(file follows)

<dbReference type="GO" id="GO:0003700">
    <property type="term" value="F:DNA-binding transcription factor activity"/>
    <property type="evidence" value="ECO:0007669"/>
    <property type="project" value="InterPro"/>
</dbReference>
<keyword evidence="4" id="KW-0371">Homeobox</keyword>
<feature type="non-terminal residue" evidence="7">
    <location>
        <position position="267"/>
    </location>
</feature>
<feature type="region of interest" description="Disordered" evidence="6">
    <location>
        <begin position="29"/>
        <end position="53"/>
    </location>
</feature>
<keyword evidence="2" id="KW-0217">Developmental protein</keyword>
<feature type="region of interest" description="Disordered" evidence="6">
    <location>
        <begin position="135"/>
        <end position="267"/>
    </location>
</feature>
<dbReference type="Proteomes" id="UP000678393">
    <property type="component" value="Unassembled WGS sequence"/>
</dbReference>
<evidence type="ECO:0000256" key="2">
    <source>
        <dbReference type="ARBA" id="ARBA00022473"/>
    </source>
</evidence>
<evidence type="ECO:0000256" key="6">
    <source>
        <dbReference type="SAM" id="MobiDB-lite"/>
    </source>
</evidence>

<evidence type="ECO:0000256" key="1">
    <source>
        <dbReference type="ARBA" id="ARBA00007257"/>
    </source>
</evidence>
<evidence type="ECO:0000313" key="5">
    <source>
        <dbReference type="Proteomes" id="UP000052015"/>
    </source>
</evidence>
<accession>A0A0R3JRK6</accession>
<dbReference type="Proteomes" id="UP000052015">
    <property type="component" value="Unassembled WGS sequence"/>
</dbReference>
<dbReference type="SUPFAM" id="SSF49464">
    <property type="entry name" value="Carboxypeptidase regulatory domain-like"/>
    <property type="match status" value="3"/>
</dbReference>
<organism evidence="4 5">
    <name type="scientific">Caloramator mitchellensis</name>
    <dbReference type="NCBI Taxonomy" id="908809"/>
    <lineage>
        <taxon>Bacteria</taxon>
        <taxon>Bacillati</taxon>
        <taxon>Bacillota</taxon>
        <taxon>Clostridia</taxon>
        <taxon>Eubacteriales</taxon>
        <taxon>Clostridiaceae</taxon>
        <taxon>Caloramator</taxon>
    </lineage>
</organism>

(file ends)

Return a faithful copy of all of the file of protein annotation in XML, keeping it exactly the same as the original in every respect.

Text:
<dbReference type="GO" id="GO:0003700">
    <property type="term" value="F:DNA-binding transcription factor activity"/>
    <property type="evidence" value="ECO:0007669"/>
    <property type="project" value="InterPro"/>
</dbReference>
<keyword evidence="4" id="KW-0371">Homeobox</keyword>
<feature type="non-terminal residue" evidence="7">
    <location>
        <position position="267"/>
    </location>
</feature>
<feature type="region of interest" description="Disordered" evidence="6">
    <location>
        <begin position="29"/>
        <end position="53"/>
    </location>
</feature>
<keyword evidence="2" id="KW-0217">Developmental protein</keyword>
<feature type="region of interest" description="Disordered" evidence="6">
    <location>
        <begin position="135"/>
        <end position="267"/>
    </location>
</feature>
<dbReference type="Proteomes" id="UP000678393">
    <property type="component" value="Unassembled WGS sequence"/>
</dbReference>
<evidence type="ECO:0000256" key="2">
    <source>
        <dbReference type="ARBA" id="ARBA00022473"/>
    </source>
</evidence>
<evidence type="ECO:0000256" key="6">
    <source>
        <dbReference type="SAM" id="MobiDB-lite"/>
    </source>
</evidence>

<evidence type="ECO:0000256" key="1">
    <source>
        <dbReference type="ARBA" id="ARBA00007257"/>
    </source>
</evidence>
<evidence type="ECO:0000313" key="5">
    <source>
        <dbReference type="Proteomes" id="UP000052015"/>
    </source>
</evidence>
<accession>A0A0R3JRK6</accession>
<dbReference type="Proteomes" id="UP000052015">
    <property type="component" value="Unassembled WGS sequence"/>
</dbReference>
<dbReference type="SUPFAM" id="SSF49464">
    <property type="entry name" value="Carboxypeptidase regulatory domain-like"/>
    <property type="match status" value="3"/>
</dbReference>
<organism evidence="4 5">
    <name type="scientific">Caloramator mitchellensis</name>
    <dbReference type="NCBI Taxonomy" id="908809"/>
    <lineage>
        <taxon>Bacteria</taxon>
        <taxon>Bacillati</taxon>
        <taxon>Bacillota</taxon>
        <taxon>Clostridia</taxon>
        <taxon>Eubacteriales</taxon>
        <taxon>Clostridiaceae</taxon>
        <taxon>Caloramator</taxon>
    </lineage>
</organism>